All Commentary
Thursday, August 1, 2013

Putting Hedy Lamarr on Hold

Why Did It Take So Long for the World to Go Wireless?

Hedy stands naked in a field. She looks off-camera in dismay as her horse gallops away with the clothes she had draped over its back so she could take a dip in a woodland pond. 

She is not called Lamarr yet. That name will come later, in Hollywood. For now she is still Hedwig Kiesler, a Viennese teenager in Prague, playing her first starring role in a feature film, Ekstase (“Ecstasy,” 1933). The controversial Czechoslovakian film will become famous for Hedy’s nude scenes and its sex scenes (which show only her face, in close-up, in the throes of passion). 

The film will give Hedy her first taste of fame. She will be known as the Ecstasy girl. An Austrian director will tell the press, “Hedy Kiesler is the most beautiful girl in the world.” Later, MGM movie mogul Louis B. Mayer will repeat the claim, using the name he insisted she change to: Hedy Lamarr.

But while the world of her time will remember her for her photogenic beauty, history will remember her as the inventor of frequency hopping, the foundational technology of today’s mobile phones and wireless Internet.

How a Hollywood starlet invented the means of secure wireless data transfer is fascinating, and there are thorough accounts of the story in recent books and television shows. What is less thoroughly addressed is why an invention from World War II didn’t see widespread use until the turn of the century.


Wrong Number

For a technology to become broadly used, it must see commercial success. Only mass consumption can put global positioning systems in our cars and smart phones in our pockets.

Hedy Lamarr and her co-inventor, George Antheil, did not have commercial use in mind for their invention, however. Lamarr, like so many Austrians, had fled the European war for America. But she saw U.S. involvement in the war as inevitable and wanted to protect her adopted country from German aggression.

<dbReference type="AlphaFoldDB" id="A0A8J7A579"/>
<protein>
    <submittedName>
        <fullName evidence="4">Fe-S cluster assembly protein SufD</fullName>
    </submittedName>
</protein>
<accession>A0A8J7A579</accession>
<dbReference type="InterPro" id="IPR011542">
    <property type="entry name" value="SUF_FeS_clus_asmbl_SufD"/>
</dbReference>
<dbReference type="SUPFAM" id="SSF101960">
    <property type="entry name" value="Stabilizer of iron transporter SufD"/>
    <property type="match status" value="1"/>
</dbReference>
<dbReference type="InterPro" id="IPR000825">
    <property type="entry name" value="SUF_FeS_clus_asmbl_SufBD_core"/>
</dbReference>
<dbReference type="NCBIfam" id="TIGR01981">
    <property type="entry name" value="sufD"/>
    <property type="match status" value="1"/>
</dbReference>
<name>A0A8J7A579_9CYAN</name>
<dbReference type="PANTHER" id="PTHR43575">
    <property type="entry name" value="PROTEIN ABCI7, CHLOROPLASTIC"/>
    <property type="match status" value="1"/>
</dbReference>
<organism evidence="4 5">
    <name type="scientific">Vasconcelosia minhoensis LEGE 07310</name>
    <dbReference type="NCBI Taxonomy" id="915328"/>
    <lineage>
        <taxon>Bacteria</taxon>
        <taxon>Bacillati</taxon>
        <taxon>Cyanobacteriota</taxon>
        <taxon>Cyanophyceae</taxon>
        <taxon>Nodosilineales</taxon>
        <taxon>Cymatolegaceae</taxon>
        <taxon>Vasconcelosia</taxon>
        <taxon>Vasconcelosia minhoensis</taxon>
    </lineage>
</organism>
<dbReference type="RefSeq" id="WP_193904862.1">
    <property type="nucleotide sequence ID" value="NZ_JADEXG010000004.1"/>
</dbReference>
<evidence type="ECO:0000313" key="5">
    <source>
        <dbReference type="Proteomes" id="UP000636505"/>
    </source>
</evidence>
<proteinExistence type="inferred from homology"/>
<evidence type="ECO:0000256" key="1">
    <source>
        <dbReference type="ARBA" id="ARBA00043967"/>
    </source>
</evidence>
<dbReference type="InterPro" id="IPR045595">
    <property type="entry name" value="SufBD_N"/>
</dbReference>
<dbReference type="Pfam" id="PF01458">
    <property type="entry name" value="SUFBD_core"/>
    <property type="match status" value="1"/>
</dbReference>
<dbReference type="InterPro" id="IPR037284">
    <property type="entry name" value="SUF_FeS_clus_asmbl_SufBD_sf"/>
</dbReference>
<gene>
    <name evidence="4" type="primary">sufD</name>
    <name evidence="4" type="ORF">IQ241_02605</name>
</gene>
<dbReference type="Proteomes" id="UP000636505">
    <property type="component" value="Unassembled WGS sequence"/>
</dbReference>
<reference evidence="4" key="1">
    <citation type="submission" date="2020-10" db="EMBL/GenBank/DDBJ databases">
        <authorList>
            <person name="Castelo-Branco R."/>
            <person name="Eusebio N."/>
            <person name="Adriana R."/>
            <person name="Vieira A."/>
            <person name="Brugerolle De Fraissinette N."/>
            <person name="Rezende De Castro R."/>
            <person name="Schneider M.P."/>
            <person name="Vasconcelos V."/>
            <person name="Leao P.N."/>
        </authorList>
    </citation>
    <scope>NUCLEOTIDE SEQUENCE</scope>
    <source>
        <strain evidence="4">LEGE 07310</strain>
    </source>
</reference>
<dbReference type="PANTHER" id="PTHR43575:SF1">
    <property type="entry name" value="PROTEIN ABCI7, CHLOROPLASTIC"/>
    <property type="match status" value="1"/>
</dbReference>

Hedy’s first husband, Friedrich Mandl, was an international arms dealer and one of the richest men in Austria. Having hosted his lavish parties for clients (including Mussolini) and accompanied her husband to business conferences with military scientists and arms specialists, she knew that torpedoes were devastating weapons at sea—but few could hit their target. One solution was to control the torpedoes by radio. But the enemy could always jam the radio signal, leaving everyone back at square one.

When she fled Mandl and Europe for Hollywood, Hedy was still thinking of torpedoes and the looming war.

As a girl, Hedy had taken long walks in Vienna with her father, an Austrian banker, discussing how the world worked from a mechanical perspective. In her Hollywood home, she set up a drafting table. She had long periods of down time between productions, but did not drink or go to parties. Instead, she turned her acumen to radio waves—and how to beat the weapons of her ex-husband. 

The solution to radio jamming, Lamarr realized, was to change frequency repeatedly, too fast for the enemy to catch up. But both sides—the remote control and the torpedo—would need to change frequency in unison, always to the same next frequency and always with perfect timing.